Though Director Thomas did succeed in some of the lighter moments to inject some genuinely inventive and cute bits of stage business, much of what occurred on stage better suited audiences attending an “introduction” to Opera, such as out-reach programs for elementary school-aged children.
Thomas also wrote a new script in English for the spoken dialogue to further "update" the story. Unfortunately, this didn't help to unify his production concept. Though speaking in English and using slang expressions, the cast sang in the original German, while new English translations were projected above in super titles. These kind of artistic choices added more confusion to an already problematic production. It was an odd choice not to make the entire production sung in the several decent English translations available.
The two lead male roles - noble Prince Tamino and his country-bumpkin partner in adventure, Papageno the bird catcher - suffered the most in this attempt at adapting Mozart's opera for our "modern" audiences.
Grammy nominated Filipino tenor, Rodell Rosel singing the role of the noble Prince, became in this version, not a Prince but a hyped up and clueless young baseball player who dreams up this whole story while lost in a cave, looking for his baseball. Rosel's interpretation was energetic, youthful and cute. However, his dramatic vocal sound didn't match this comedic take on the role. His arias and duets were performed with earnest correctness and perfect German. On the whole, his rather strident tenor voice lacked the flexibility, range of dynamics or colors needed for this lyrical tenor role.
Papageno who is a simple country bird-catcher concerned with the material side of life, and the counter foil to Tamino's nobility and self-control was made even sillier than usual. This is a role that can easily become the opera's scene stealer, but in this staging was played with ever decreasing level of charm though adequate vocal expression, by the Venezuelan Baritone, Bernardo Bermudez.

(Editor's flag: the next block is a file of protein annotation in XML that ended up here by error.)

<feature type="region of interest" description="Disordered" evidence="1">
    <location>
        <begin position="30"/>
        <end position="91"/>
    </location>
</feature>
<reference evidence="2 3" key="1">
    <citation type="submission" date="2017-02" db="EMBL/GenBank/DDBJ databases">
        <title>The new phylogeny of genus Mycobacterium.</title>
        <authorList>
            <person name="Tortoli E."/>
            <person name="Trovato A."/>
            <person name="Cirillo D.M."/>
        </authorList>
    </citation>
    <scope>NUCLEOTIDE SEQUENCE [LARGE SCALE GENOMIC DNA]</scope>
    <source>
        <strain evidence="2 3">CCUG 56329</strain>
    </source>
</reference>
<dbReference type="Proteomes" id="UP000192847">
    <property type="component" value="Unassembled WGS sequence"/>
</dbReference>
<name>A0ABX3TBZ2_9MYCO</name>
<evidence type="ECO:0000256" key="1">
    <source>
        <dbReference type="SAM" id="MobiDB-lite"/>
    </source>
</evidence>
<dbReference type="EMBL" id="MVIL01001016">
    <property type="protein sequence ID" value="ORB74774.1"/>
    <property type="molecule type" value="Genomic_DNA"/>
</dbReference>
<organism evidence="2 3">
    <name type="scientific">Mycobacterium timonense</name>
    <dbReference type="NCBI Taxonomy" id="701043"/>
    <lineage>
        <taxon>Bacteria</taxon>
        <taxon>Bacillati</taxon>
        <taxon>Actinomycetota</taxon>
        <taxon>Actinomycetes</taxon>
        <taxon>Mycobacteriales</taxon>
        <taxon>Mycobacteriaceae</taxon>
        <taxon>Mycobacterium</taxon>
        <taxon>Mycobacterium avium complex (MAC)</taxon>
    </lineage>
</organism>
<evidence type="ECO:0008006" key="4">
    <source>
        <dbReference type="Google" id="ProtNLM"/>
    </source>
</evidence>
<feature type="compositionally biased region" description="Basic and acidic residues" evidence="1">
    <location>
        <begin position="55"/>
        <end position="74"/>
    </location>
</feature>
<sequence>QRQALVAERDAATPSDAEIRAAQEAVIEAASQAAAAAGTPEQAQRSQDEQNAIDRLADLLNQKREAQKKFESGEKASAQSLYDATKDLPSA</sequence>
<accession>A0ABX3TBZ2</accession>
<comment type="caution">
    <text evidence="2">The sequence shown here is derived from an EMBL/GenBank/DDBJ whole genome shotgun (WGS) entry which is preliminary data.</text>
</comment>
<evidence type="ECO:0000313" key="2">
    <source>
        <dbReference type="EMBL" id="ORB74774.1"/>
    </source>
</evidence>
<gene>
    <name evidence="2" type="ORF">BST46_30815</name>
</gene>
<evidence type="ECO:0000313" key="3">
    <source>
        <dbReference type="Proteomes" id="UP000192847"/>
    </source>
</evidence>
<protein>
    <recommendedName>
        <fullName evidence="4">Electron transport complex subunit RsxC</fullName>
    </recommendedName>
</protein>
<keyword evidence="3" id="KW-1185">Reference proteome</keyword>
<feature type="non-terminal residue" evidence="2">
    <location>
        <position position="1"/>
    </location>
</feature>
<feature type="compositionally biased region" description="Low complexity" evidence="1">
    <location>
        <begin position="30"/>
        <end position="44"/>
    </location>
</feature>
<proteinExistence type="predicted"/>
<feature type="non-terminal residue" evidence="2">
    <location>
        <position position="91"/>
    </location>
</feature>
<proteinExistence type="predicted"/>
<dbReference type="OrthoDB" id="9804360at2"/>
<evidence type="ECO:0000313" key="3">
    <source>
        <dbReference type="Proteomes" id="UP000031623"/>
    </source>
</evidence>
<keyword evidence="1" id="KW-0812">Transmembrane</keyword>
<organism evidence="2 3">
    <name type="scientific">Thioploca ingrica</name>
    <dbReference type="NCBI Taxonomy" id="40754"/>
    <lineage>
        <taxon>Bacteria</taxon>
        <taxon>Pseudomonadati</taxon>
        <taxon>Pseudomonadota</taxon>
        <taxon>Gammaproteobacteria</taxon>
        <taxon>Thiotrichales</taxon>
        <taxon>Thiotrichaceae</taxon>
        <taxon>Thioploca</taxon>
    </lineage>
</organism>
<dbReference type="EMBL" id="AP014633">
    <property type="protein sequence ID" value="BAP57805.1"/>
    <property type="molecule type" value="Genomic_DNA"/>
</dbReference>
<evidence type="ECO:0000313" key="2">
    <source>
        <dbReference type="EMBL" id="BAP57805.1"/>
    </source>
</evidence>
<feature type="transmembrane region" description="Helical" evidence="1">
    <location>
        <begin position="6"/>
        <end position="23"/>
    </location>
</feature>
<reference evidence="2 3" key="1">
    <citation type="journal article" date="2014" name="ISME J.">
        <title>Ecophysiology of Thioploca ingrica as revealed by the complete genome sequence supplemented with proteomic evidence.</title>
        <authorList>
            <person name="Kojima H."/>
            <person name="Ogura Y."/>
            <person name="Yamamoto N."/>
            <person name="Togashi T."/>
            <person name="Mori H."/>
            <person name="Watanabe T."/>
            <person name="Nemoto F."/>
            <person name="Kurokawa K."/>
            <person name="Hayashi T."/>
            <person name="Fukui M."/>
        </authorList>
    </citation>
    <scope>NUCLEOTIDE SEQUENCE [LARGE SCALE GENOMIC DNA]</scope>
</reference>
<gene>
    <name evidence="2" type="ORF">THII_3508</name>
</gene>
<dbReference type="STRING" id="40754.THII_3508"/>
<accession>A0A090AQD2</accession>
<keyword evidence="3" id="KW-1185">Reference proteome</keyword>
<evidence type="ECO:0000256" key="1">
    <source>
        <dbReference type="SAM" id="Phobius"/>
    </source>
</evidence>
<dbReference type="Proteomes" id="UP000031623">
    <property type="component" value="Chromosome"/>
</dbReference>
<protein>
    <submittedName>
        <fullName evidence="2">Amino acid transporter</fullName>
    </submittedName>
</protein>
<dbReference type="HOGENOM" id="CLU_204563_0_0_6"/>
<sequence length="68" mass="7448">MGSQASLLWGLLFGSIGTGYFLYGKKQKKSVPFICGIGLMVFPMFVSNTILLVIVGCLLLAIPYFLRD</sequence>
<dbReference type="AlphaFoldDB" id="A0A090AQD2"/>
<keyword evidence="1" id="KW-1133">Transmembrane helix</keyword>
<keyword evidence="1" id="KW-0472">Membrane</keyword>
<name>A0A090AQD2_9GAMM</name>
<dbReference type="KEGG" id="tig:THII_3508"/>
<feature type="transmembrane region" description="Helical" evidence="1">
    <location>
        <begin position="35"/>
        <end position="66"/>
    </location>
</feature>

There were two standouts of the afternoon’s performance who transcended the shallow staging to some degree. One was the fiery and charismatic presence of Christine Capsuto, whose Queen of the Night was a pleasure to see and hear. However, though she has a good sized lyric soprano voice, Capsuto’s inability to sing accurate coloratura marred an otherwise excellent first try at this difficult role. The second was Perry Brown, the most seasoned performer in the cast in the role of Sarastro, Ruler of the Light. Despite his strange Darth Vader like outfit, flawed German diction and the fast tempos in his arias, Brown's true basso profundo, imposing presence and vocal powers, provided the audience with moments of real operatic grandeur.
Playing the leading ingénue role of the captive Princess Pamina, was Shira Rene Thomas, the resident lyric soprano of Center Stage Opera. Thomas displayed an excellent technique, good German and gracious phrasing. Pamina's famous aria "Ach ich fühl's" in the 2nd act, was sung with consummate skill. Despite her excellent singing, she did not project much youthful charm or ardor in her part. Her unflattering costume and bird mask, unlike the more successful costume created for Queen of the Night, further hindered her portrayal.
The rest of the cast, made up of young or emerging professional opera singers made the most of the campy style of acting required for this production, singing with well-trained voices and good German diction.
While Center Stage Opera’s new “Magic Flute” certainly made an earnest attempt at presenting this well-known opera in "new clothes" the question remains: does Mozart's “Magic Flute” with music which transcends centuries and whose libretto while perhaps quaint, is still sturdy in today’s world of commercialized magic and wizards – really need this kind of make-over?